6 things Mnangagwa intends to do to attract innovators to prop Zimbabwe to an Upper Middle income country


Our heritage studies must anchor the learner in our culture and ethos as Zimbabweans and as Africans. Through it, we must repair our broken personality and faith in ourselves as a people, so we take our rightful place in national development and in global affairs.

Needless to say, a people lacking self-belief cannot be sovereign, or build a sovereign society. Our heritage which is symbolised in brick hewn out of hard granite rock, confirms us as a solid civilisation whose innovative cast is steeped in a proud past, and continues to speak across time. Great Zimbabwe and its sibling monuments stand and proclaim just that.

The time has now come for us to summon and rally this creative urge ingrained in us by history and heritage.

That urge has been lying dormant; or crying out for expression, recognition and a home. Much worse, it has gone into self-exile, deserted its home to be embraced and nurtured by foreigners whose faraway societies it has prospered.

Daily, I read about Zimbabwean scientists who have played and continue to play outstanding roles in global research and development.

They have made epochal contributions across disciplines, and have received awards, most notably in medical and engineering fields.

They remain unsung, undecorated here at home. Worse, they have given up on their homeland which has not always acknowledged or embraced them. I heard their cries recently: in Dubai and in Zurich.

I am sure many more cry, unmet and unheard in other parts of the world where they live and where I am yet to visit.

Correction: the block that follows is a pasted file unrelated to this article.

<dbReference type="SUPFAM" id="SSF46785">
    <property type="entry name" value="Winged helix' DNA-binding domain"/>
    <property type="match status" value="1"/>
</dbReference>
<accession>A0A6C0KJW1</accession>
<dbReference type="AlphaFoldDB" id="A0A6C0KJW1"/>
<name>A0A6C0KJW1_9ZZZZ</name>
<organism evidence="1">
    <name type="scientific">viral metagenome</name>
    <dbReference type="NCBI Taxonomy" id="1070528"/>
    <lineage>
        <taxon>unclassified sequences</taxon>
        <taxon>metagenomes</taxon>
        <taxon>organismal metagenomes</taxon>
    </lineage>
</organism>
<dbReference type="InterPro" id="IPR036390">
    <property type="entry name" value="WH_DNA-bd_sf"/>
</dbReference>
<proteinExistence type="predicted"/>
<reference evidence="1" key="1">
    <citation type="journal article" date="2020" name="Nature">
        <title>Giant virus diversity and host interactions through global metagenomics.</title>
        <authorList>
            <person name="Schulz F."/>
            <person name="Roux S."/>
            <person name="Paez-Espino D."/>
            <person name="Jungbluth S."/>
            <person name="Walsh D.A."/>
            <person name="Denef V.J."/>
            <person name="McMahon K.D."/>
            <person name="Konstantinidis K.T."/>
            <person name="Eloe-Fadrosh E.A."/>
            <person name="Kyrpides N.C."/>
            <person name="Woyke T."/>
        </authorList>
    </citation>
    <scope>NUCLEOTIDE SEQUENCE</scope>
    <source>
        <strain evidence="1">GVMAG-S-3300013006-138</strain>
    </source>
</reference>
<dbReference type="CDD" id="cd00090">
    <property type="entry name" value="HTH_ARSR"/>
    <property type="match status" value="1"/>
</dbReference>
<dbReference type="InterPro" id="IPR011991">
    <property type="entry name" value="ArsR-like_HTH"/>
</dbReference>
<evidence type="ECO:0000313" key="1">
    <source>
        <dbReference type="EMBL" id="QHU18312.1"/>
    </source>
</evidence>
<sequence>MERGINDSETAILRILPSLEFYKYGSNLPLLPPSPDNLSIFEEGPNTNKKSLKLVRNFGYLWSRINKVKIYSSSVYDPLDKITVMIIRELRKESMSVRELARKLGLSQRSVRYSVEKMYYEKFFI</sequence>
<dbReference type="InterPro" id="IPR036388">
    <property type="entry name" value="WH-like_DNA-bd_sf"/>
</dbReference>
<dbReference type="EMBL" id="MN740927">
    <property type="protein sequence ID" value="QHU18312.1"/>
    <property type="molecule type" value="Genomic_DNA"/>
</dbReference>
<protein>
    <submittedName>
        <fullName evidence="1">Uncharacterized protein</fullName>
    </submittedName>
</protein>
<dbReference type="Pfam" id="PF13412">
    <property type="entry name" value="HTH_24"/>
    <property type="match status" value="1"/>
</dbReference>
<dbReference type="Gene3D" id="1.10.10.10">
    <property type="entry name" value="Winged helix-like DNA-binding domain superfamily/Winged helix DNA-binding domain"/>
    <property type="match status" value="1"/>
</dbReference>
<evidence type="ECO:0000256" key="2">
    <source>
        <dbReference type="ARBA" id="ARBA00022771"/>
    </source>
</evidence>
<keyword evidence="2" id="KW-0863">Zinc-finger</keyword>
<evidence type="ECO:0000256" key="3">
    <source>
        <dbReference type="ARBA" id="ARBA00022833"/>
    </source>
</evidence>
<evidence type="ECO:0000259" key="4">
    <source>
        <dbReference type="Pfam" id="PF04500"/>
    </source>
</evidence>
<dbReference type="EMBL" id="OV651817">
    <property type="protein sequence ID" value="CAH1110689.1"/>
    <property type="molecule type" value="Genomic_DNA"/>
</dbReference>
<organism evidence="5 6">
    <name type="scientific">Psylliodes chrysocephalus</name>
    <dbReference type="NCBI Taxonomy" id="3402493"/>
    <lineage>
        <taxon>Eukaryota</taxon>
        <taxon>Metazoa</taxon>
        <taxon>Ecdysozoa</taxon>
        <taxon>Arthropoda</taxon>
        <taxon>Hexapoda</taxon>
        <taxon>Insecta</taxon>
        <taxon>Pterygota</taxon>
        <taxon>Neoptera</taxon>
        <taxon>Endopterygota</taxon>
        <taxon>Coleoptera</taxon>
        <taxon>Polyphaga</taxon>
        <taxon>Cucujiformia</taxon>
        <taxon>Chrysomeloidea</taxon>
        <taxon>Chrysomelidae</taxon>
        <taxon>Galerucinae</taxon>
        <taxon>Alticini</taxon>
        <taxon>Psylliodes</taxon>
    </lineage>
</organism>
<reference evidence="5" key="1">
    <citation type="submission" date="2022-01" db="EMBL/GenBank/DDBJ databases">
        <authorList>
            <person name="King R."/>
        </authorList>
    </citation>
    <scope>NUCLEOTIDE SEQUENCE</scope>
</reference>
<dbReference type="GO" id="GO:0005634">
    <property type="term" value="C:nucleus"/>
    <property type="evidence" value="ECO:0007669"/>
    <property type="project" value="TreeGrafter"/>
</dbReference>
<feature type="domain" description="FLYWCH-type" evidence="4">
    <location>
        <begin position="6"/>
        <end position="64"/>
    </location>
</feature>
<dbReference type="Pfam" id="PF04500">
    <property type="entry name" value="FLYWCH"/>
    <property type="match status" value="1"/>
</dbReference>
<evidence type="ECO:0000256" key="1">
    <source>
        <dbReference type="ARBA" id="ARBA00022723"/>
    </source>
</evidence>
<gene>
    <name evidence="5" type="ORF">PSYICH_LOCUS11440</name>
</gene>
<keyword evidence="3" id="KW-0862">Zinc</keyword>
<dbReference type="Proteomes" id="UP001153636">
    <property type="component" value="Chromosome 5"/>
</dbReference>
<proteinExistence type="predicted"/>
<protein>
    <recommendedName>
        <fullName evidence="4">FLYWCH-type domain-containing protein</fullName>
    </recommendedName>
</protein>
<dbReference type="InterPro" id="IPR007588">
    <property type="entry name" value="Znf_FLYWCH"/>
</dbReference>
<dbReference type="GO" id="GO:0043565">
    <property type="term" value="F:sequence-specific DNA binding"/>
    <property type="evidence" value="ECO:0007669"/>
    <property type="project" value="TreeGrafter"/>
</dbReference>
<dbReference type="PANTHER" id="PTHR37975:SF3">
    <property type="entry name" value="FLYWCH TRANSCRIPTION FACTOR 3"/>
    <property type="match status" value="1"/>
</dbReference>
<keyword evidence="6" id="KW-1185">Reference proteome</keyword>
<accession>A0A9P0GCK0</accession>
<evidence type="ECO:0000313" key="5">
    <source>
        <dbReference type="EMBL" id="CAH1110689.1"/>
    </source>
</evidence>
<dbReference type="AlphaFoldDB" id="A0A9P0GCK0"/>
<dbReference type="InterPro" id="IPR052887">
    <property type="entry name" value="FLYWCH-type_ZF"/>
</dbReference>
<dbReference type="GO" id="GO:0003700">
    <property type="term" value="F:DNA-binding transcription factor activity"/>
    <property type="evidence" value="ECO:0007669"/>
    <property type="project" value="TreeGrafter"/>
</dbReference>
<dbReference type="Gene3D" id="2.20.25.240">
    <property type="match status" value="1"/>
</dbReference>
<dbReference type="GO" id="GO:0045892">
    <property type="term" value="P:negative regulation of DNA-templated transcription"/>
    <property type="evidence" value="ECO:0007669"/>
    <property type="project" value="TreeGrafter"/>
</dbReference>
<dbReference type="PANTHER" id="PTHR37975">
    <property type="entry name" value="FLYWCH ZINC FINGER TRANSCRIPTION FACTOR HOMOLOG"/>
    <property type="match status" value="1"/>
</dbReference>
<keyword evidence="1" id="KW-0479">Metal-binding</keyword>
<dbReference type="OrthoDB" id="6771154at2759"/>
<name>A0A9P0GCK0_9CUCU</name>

The bottom line is Zimbabwe’s scientific talent and resource is scattered, well away from home, where it is most needed.

We have decided on value addition and beneficiation. We have decided on local value chains. We have decided on technology-aided transformation of our economy.

All these make our economy one huge laboratory and innovation hub which cry out for all our creative citizens.

As your President, I say, come back from wherever you had gone. I say come forward from whatever corner to which our inhospitable attitudes and policies had consigned you.

There is now in a place in the sun for you, in your homeland. Imi nesu tava nebasa! The brick has to be moulded by you; the mortar has to be made again by you; both must now be used by you to erect the Great Wall of Zimbabwe! This is what NYIKA INOVAKWA NEVENE VAYO means.

What then is on offer, going forward?

Continued next page


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Charles Rukuni
The Insider is a political and business bulletin about Zimbabwe, edited by Charles Rukuni. Founded in 1990, it was a printed 12-page subscription only newsletter until 2003 when Zimbabwe's hyper-inflation made it impossible to continue printing.


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